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Curiosity may have killed the cat, but it most certainly rescued the Manager...

...and also the parent. And the spouse. Maybe also the teacher, the roommate and the soccer coach.

There are days when I'd go so far as to say the sole reason for my being successful at anything in life, is my ability to stall. I used to have a very flimsy kill switch. Maybe you know what I mean? It's like there's a switch in my brain, and if you flip it, my heart will beat fast, my body will stiffen, my face will go red and my mind will race.

Over the years I got pretty good at hiding these symptoms, but it doesn't make me any less dangerous - to myself or others.

I have come to appreciate more and more the power of a well-placed question. Last week, I was working with a senior leader whose team member has a tendency to interrupt her during meetings, speaking over top and effectively taking control. She used the phrase "steamroll." The leader's natural tendency in this situation is to back off. She doesn't want to dish out the same behaviour and engage in a public power struggle. And after every occurrence, she hates herself for being steamrolled. Not knowing what to do in this one situation is undermining her confidence - her belief in herself that she can manage well. Not knowing what to do brings her to the point of inaction. She can't even think about the right thing to say, let alone the right way to say it.

"You need a secret weapon," I told her.

And this is truly what I think our questions represent. Questions offer so many benefits, and depending what situation you find yourself in, there are three different categories of questions that can serve you well.

1) Probing Questions (aka Genuine Curiosity)

These are the questions that stem from genuine curiosity. They are the holy grail of questions. I try to make ALL of my questions Probing Questions because these are questions that stem from the genuine desire to understand something about the person in front me, the situation around me or the information just shared with me. They are sparked by faithfully listening to what someone else has to say, or tuning in deeply to the situation around us. They aren't manufactured in advance, they just occur to us in the moment because...well...we've gotten lost in the moment.

2) Pausing Questions (aka Stop...Prepare)

These questions that function more as a tool. Sometimes the people in front of us get heated. Sometimes they flip our kill switch. Sometimes we feel accused, insulted or overlooked. Sometimes our emotions try to hijack our brains, and if we allow this, we do all sorts of damage. My kids have a piano teacher who teaches them to "Stop, Prepare." What she means is that whenever you're not quite sure your fingers are in the right spot for the next notes, to stop, prepare, and then play. The Stop, Prepare strategy means they should never have to play a wrong note (in theory...). I could apply the same tactic to every difficult conversation I've ever successfully navigated. And for every difficult conversation I've botched, it's because I lost the self-control to Stop, Prepare.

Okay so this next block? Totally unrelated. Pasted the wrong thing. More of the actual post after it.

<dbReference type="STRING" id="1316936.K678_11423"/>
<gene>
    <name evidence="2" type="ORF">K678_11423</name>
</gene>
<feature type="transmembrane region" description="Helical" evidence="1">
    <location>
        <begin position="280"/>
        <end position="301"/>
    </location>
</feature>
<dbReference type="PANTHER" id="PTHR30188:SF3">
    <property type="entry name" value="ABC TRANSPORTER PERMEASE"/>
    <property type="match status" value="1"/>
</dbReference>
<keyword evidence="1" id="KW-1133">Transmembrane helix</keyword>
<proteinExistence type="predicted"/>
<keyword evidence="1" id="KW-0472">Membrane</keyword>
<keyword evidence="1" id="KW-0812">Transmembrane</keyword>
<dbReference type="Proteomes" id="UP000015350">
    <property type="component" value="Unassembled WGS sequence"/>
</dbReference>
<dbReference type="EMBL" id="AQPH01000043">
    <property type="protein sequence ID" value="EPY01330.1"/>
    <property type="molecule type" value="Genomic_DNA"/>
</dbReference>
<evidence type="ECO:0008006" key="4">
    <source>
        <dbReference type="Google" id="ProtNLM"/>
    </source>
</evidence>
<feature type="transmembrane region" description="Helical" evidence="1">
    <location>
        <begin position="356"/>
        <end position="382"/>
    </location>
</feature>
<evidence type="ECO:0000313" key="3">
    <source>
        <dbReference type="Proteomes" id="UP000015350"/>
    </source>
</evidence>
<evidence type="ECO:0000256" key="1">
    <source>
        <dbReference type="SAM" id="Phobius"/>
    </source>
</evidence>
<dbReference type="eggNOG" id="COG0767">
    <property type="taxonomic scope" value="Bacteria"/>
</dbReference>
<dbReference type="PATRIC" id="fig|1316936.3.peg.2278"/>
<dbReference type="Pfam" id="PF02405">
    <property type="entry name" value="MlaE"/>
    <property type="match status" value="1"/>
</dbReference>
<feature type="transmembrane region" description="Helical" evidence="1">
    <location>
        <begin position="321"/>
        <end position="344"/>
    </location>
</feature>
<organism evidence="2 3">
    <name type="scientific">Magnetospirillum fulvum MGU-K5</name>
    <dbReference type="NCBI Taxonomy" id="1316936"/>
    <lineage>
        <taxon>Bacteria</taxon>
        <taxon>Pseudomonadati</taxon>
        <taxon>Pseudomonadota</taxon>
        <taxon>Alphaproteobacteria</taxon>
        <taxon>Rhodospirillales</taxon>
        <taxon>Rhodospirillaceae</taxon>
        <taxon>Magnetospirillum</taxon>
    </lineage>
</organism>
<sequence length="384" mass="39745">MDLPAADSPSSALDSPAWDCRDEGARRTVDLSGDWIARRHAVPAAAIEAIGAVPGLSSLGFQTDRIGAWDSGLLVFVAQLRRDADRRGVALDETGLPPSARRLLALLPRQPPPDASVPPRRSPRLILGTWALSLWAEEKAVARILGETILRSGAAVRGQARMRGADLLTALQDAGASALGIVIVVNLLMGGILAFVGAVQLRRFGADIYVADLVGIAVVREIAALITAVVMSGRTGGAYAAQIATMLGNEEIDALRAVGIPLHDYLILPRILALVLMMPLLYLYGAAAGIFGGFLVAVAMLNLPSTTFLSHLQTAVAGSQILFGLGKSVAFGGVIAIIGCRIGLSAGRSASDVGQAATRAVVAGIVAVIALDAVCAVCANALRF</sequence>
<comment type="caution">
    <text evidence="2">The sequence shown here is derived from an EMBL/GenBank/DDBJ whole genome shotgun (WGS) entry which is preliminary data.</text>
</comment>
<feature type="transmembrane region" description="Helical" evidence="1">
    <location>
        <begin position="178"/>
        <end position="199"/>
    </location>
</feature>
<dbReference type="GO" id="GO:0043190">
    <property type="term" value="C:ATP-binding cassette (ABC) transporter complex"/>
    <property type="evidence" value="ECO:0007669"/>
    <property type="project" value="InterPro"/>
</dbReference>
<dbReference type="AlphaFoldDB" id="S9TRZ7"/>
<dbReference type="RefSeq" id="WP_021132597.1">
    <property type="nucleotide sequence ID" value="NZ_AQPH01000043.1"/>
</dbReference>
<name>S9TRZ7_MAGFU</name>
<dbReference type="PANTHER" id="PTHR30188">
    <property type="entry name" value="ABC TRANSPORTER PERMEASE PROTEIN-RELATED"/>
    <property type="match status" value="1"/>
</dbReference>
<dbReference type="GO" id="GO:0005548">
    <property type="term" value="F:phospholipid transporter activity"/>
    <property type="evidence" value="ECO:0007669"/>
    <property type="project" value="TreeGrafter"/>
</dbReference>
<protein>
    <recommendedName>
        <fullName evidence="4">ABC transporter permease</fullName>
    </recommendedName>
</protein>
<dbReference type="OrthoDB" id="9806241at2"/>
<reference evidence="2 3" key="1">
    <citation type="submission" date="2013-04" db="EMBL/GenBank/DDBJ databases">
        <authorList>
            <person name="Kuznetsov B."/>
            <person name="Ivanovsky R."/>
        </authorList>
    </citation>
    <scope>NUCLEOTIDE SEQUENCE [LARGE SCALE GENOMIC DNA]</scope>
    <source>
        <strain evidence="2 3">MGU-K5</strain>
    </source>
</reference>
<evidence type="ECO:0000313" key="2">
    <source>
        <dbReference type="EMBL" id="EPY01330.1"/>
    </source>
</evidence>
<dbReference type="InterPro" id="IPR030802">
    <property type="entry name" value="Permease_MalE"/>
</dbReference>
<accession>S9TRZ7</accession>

Stop, Prepare questions are the ones we ask when we don't know what to say. Maybe we don't know what to say because we don't know what we're feeling. Maybe we don't know what to say because Scott the Operations Manager has just pounded his fist on the table, called me a loser and I'm in such a state of shock that all words have abandoned me.

Whatever the reason, a well-placed Stop, Prepare can, quite literally, save the day.

3) Sharing Questions (aka Opinions Held Lightly)

These are actually statements, framed as questions. I once read a statistic that said 90% of questions are actually statements, disguised as I questions. Some experts say we should never do this, because these are questions that don't actually ask...they tell. Used properly, I think these questions can be a disciplined way to put an idea out to the group. Sometimes I have a perspective on something that I expect will be controversial or unpopular. Sometimes I don't want to state that as a hard I re-frame it as an exploratory question. Rather than saying "I think our people are very disengaged right now" I might ask "I wonder how engaged our people are right now?" It's putting an opinion out there, and at the same time acknowledging that my mind can be changed on the subject, which invites contribution.

Curiosity may have killed the cat, but it most certainly rescued the Manager. And also the parent. And the spouse. Maybe also the teacher, the roommate and the soccer coach.

A well-placed question is like a secret weapon, growing us and expanding our viewpoint at the best of times, enabling us to stall and find space for self-control at the worst of times.

Are you putting your secret weapon to good use?

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